I was thrilled to read reports last month that scientists are now convinced the female clitoris has a role to play in reproduction – as well as its long-acknowledged role in sexual pleasure.
But while I was elated at the news that researchers had spotted clitoral arousal brings about a change in the position of a woman’s cervix, which then gives any sperm present the necessary time to become primed for fertilisation, another part of me was deeply, deeply irritated.
Why has it taken science so long to reach this conclusion? Surely it was obvious the clitoris has a reproductive role and was not a purely-for-pleasure plaything.
Sadly, the answer is that the female clitoris’ power hasn’t been fully appreciated until now because of science’s inherent sexism when it comes to the female body. We are still feeling the effects of Aristotle’s superiority scale which arbitrarily placed man above woman because women had lesser ‘heat’, defined men as active and women passive, and led to Aristotle declaring: ‘For the female is, as it were, a mutilated male’.
The idea of the vagina as a passive vessel is one of the key consequences of Aristotle’s sexist superiority scale. For far too long, science presumed women didn’t have any active role to play in creating offspring. At one point the egg’s genetic contribution was even ignored: men were considered to be the sole driving force; women merely providing the inert incubation apparatus.
Ignoring or denying the female clitoris an active reproductive role until now is simply another example of science’s long-standing sexism. Sadly, once those patriarchal glasses that paint the world as one where men are active and female passive are on, it can be hard to take them off and see the world, and women, as we really are.
I insisted on a reproductive role for the clitoris in the first edition of my book Raising the Skirt: the Unsung Power of the Vagina (which was published in 2003 as The Story of V and is due to be reissued in February 2020). In it, I wrote: ‘the clitoris’ function is two-fold, encompassing sexual pleasure and sexual reproduction, with these two roles inseparable from each other, and crucial – in both sexes.’
I stress ‘in both sexes’ because my understanding of why the female clitoris is crucial for both sexual reproduction and sexual pleasure stems, in part, from appreciating that men have a clitoris too. A quick glance reveals the clitorises of both sexes are remarkably similar: both consist of a crown, a body and legs and both are composed of the same erectile tissue – the corpora cavernosa (see image Fig 4.6 from Raising the Skirt: a comparison of the sexes’ clitorises drawn by Raymond Turvey).
There are some slight differences: a woman’s clitoris has longer legs and a shorter body; a man’s clitoris has a longer body and shorter legs – but both fill with blood and become erect in response to sexual arousal and both perform the same functions in sexual pleasure and reproduction.
I wrote in 2003: ‘The man’s clitoris runs the length of his penis and without it a man’s penis would never get, and remain, stiff enough to gain safe, non-damaging access to a woman’s vagina. In precisely the same way a woman’s clitoris prepares her genitalia to accept and maintain the presence of a penis inside herself, safely. That is, both sexes’ clitorises prepare their genitals for the amazing feat of transferring and accepting gametes without physical injury or infection occurring.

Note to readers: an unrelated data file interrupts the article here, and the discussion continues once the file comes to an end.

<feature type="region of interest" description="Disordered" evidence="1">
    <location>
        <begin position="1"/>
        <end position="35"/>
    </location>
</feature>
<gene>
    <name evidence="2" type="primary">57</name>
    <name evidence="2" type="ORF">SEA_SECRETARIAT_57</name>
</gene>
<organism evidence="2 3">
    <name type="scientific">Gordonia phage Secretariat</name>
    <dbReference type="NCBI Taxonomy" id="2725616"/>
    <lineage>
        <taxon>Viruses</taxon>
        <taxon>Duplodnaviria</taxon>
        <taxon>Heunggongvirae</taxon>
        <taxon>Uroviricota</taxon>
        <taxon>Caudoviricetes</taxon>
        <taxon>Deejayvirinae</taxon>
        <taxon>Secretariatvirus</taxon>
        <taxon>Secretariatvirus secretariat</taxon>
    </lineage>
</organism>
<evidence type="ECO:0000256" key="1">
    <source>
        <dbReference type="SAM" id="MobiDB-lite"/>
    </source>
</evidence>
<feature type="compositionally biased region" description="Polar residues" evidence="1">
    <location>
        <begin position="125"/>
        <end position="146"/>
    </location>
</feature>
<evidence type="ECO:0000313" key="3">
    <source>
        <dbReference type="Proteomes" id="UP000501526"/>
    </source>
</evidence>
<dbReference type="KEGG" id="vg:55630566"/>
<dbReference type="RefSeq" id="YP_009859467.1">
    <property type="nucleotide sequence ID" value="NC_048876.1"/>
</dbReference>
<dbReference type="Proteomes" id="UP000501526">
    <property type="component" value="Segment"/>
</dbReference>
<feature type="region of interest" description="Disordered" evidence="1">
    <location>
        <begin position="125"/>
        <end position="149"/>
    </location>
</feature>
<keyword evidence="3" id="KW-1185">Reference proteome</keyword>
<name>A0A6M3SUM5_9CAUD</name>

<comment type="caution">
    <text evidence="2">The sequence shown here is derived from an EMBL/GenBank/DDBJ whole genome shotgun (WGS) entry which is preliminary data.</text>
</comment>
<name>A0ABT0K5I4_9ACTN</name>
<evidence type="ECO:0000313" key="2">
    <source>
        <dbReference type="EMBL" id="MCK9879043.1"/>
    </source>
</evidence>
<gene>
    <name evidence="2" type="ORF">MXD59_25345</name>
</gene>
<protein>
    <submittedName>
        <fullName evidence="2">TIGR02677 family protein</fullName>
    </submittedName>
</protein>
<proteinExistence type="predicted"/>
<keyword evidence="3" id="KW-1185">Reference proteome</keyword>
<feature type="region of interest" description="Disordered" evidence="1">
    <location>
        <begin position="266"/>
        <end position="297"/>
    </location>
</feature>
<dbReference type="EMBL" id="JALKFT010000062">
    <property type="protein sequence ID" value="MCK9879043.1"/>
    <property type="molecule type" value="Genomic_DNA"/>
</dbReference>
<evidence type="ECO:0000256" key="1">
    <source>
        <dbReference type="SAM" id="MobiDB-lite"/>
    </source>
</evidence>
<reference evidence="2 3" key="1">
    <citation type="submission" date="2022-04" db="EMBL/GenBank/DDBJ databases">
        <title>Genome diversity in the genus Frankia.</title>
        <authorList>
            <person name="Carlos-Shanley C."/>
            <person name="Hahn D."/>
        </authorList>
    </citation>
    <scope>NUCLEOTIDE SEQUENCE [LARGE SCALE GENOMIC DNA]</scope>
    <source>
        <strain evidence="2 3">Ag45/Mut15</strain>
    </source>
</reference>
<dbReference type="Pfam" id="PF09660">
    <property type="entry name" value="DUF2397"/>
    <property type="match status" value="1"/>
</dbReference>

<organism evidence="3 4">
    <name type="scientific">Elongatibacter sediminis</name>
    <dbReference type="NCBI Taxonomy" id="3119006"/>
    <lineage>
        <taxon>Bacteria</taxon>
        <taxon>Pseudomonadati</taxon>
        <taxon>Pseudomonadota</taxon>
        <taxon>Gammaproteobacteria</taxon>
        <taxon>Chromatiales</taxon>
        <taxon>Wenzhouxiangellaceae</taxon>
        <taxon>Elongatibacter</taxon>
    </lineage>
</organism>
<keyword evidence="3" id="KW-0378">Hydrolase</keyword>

For a female, the clitoris is the guardian of the internal recesses of the vagina, standing sentinel without and within. An actual genital guardian angel. As any woman who has ever had sexual intercourse when not aroused knows, it hurts. You’re rubbed raw. You invariably bleed.
And then comes the urinary infection and, potentially, the sexually transmitted infection. Sex without arousal, without the intimate involvement of the clitoris, leaves a wound (literally) between your legs and an open route to frequent infections, disease and even death.
Yet sexual when aroused is so vastly different. Then there is no pain, no blood and no follow-up infections. Simply smooth, sliding, gliding expansion and bliss; thanks to the queenly clitoris.’
Sexual pleasure and reproduction are two sides of the same coin; these are two biological systems which are designed to work in tandem. Unfortunately, historically, scientists have sat in one camp or the other; this, plus science’s inherent sexism, have contributed to our lack of understanding of the clitoris.
What is wonderful about this latest clitoral research is that it provides another piece of the intricate sexual pleasure and reproduction puzzle. Not only does the female clitoris act as a genital guardian angel – enabling safe, sensual sex to occur, clitoral arousal causes the cervix to shift position away from any sperm present in the vagina and prevent them being pulled towards the egg before they are ready for the egg to engulf them and fertilisation to occur.
I’m looking forward to the next piece of research uncovering the female’s active role in reproduction.
Raising the Skirt: the Unsung Power of the Vagina highlights the myriad, jaw-dropping ways that science has got it wrong about females and their genitalia and reveals that the idea of the vagina as a passive vessel is actually one of science’s greatest misconceptions: what we now know is that female genitalia control the most important role of all – the survival of the species. Raising the Skirt: the Unsung Power of the Vagina will be launched on 20 February 2020 by Orion.